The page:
In a recent note, I discussed a newly announced deal between Epic and CVS's MinuteClinic for the deployment of EHRs in their walk-in clinics (see: Epic EHRs Added to In-Store MinuteClinics; the Pursuit of Connectivity). The Medial Quack reminded me that MinuteClinic had announced a previous EHR arrangement with Allscripts in February of 2012 (see: CVS Flip Flops With Medical Records Choice For Minute Clinics, Selecting Epic; CVS Caremark's MinuteClinic to Deploy Allscripts EHR Nationally). She also commented that the prior electronic medical record used by MinuteClinic was their home-brew version that based on e-ClinicalWorks.
I am not surprised that CVS/MinuteClinic has been trying to move away from home-brew software in favor of a commercial EHR. Hospitals, clinics, and physician offices learned this lesson decades ago. You need to have a company that can support your software rather than your internal IT department for both economic and regulatory reasons. Internal IT personnel often favor home brew software development, preferably poorly documented, because it provides a long-term employment contract for them.
I don't know why the previous contract between MinuteClinic and Allscripts was canceled but this does not stop me from speculating about the cause. It's possible that the Epic arrangement may also blow up, perhaps for the same reason that the Allscripts deal went away. Here's some reasons why Epic and CVS/MinuteClinic may not have a harmonious relationship; some of these same reasons may apply retrospectively to Allscripts:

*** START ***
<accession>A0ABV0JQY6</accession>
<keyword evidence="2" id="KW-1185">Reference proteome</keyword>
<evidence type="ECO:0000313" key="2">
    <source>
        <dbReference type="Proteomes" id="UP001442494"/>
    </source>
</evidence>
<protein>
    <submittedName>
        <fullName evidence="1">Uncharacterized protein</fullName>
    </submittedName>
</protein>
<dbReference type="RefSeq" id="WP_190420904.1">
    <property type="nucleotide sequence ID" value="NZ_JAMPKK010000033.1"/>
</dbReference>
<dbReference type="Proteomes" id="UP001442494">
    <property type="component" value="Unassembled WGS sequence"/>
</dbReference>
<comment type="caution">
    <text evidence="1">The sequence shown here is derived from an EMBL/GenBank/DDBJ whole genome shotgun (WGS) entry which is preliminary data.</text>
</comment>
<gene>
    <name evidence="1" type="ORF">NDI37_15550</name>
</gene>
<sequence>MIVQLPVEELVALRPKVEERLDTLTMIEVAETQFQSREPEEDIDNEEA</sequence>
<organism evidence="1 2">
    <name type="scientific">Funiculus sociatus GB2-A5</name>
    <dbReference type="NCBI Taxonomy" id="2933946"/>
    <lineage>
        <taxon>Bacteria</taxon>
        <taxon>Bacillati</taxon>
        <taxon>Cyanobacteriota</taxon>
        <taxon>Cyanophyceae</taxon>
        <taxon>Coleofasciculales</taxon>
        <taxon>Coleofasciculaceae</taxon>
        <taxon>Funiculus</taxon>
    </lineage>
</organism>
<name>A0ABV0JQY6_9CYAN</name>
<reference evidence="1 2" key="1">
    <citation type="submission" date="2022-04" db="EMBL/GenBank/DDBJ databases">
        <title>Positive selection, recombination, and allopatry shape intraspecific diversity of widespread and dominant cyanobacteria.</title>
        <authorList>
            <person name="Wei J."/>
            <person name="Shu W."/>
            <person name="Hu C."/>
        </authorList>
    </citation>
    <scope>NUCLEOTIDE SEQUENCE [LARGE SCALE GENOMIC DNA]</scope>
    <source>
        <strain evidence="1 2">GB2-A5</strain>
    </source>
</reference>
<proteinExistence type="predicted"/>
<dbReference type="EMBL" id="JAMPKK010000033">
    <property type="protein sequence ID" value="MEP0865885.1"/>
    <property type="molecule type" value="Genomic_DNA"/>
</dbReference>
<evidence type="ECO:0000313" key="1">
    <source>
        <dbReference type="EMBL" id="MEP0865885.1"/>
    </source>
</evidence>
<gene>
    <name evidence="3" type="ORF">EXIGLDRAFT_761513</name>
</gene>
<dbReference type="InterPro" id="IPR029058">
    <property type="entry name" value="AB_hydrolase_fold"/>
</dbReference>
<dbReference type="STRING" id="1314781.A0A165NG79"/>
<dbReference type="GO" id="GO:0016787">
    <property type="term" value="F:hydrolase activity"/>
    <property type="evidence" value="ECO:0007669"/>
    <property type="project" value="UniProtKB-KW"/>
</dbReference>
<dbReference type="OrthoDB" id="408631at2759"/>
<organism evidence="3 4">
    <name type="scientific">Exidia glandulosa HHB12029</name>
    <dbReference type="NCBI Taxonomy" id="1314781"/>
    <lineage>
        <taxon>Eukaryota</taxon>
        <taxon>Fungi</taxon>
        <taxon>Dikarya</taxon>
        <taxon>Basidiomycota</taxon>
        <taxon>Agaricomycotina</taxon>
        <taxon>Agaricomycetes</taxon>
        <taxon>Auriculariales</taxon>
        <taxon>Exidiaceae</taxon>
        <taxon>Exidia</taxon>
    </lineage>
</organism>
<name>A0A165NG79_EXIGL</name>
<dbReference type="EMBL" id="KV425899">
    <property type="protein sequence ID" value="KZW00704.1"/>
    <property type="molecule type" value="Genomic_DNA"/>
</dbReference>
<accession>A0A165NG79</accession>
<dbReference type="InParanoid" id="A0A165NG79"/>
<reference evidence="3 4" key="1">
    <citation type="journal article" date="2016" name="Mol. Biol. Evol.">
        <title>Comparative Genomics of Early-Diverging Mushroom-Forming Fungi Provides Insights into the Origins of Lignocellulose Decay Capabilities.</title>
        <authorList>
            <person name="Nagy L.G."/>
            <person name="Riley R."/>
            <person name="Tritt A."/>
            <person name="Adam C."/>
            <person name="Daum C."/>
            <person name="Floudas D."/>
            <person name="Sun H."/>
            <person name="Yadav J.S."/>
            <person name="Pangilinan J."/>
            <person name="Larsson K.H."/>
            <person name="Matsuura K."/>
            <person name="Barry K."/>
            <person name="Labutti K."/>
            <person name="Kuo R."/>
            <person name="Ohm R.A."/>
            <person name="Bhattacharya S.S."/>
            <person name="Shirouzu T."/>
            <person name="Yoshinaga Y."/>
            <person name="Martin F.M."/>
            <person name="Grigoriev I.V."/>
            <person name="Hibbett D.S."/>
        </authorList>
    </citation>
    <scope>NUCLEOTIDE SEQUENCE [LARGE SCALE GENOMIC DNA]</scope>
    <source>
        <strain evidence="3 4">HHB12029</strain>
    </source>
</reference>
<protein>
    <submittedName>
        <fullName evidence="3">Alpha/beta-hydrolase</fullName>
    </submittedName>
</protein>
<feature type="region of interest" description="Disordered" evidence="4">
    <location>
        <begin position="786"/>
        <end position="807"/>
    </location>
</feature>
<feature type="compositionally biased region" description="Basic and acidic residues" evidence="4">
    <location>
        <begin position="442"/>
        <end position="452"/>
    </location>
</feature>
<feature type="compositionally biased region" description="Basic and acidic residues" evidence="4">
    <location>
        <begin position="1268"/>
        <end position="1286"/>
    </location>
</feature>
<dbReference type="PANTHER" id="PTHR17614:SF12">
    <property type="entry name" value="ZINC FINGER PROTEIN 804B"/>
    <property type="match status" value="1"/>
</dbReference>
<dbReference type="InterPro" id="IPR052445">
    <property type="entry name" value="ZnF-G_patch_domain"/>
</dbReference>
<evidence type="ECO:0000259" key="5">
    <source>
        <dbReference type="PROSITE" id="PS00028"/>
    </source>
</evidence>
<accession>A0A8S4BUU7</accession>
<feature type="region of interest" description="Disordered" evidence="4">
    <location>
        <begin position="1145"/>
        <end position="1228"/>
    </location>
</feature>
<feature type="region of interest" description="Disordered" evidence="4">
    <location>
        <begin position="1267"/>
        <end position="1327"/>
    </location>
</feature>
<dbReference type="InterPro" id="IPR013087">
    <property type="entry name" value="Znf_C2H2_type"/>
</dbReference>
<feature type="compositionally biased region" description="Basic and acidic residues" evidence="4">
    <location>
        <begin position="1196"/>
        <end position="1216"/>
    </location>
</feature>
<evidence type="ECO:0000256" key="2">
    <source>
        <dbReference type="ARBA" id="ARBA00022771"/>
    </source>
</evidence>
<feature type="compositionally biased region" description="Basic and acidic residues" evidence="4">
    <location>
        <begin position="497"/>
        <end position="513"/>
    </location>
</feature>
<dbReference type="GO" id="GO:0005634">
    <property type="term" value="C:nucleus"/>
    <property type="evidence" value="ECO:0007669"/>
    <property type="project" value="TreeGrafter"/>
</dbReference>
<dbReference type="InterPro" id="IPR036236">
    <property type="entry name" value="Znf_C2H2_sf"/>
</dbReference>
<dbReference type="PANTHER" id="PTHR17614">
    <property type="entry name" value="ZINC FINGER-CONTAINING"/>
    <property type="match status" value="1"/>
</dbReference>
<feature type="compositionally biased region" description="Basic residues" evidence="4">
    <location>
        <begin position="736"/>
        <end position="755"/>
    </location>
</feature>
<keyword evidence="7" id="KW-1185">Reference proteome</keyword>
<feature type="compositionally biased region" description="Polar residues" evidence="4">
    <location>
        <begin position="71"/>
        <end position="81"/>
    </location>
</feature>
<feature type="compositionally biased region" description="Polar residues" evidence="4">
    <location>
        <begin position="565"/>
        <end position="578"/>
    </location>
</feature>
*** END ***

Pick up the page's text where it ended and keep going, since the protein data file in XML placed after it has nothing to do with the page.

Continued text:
- Epic has mastered client control in order to enhance their software deployment success record. They have learned that if their hospital clients modify their software, they often break it or stress it. A large national business-savvy corporate client like CVS may be harder to dominate in this way. My guess is that MinuteClinic will be much more satisfied, in the long run, with a smaller EHR vendor with a system designed for simple healthcare delivery and based in the cloud.
- The ambulatory care records of a MinuteClinic will be rudimentary compared to most physician office practices and hospital ambulatory care settings. CVS may ultimately balk at the inherent work-flow inefficiencies and complexity of the Epic ambulatory care software.
- Epic executives prefer to use consulting firms approved by them as key interfaces between them and their clients, allowing the company to grow faster and optimize new software releases and products. I don't know who or what will function as the "interface" between CVS/MinuteClinic and Epic. My guess is that the CVS/MinuteClinic internal IT department is managing the Epic software deployment. If so, this may place additional strain on the relationship.
An old adage is that culture always trumps strategy. I view CVS/MinuteClinic and Epic as having different cultures with the former representing a go-go, growth-oriented company and the latter an insulated, inward-looking healthcare IT company. There is a wide gulf between the two. Based in part on the apparent failure of the previous Allscripts venture, I would guess the chance for success with Epic will be slim. If it doesn't work out, it will probably take at least two years for the announcement.